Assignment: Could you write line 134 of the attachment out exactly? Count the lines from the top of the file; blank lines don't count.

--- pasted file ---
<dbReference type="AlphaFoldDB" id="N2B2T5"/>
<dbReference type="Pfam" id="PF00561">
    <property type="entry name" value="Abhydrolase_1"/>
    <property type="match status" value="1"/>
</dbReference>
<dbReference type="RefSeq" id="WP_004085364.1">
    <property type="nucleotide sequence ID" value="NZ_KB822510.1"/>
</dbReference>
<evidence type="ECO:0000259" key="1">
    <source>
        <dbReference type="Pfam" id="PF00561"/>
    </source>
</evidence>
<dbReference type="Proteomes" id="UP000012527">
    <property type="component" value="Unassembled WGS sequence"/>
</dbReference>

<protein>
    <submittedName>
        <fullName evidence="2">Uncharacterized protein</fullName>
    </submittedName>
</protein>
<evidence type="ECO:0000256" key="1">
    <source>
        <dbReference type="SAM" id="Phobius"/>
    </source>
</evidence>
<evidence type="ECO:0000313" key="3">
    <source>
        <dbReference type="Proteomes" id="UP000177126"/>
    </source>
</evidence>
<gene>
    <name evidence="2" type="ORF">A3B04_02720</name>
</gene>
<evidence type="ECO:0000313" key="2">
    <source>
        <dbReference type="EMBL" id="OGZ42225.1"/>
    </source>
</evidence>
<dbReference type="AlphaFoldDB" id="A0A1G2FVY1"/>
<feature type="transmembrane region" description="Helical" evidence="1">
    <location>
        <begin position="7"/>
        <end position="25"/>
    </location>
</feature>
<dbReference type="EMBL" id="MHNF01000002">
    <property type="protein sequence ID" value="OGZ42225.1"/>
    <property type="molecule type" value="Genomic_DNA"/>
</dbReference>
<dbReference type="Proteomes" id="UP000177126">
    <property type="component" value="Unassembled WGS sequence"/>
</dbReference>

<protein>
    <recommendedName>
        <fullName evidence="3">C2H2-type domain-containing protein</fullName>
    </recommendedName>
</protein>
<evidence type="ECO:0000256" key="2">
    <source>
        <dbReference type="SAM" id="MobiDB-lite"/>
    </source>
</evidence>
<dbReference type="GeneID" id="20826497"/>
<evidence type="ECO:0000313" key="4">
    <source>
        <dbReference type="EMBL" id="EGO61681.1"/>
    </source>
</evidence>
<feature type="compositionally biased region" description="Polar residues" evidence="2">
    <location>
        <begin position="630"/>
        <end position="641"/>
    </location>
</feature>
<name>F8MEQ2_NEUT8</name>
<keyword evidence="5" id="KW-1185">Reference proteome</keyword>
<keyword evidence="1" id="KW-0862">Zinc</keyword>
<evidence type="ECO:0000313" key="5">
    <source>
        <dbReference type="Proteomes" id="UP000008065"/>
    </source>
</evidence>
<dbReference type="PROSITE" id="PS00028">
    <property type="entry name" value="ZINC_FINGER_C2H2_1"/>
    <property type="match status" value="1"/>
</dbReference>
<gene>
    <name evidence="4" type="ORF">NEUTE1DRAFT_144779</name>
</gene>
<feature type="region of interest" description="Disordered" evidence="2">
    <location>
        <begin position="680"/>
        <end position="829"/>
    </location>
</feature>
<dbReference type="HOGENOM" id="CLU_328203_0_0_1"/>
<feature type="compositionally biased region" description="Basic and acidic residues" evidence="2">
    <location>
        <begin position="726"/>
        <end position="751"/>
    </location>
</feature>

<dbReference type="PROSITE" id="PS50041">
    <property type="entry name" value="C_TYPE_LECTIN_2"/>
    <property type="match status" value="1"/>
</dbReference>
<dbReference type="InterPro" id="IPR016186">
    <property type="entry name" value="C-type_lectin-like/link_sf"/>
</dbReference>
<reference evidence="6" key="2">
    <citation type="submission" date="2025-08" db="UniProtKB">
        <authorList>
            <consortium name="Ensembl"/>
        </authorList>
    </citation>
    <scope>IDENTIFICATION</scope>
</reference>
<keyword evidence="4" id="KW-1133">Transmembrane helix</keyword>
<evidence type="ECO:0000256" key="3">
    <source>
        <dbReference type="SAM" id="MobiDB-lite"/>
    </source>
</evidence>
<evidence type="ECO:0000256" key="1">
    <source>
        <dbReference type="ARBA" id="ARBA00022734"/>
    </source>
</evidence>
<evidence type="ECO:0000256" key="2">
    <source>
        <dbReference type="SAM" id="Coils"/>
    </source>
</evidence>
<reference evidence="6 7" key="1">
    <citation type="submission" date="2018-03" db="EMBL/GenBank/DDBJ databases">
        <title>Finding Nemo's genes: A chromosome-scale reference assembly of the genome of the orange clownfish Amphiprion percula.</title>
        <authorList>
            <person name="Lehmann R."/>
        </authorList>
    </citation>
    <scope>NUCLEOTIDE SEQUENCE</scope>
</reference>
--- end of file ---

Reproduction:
</evidence>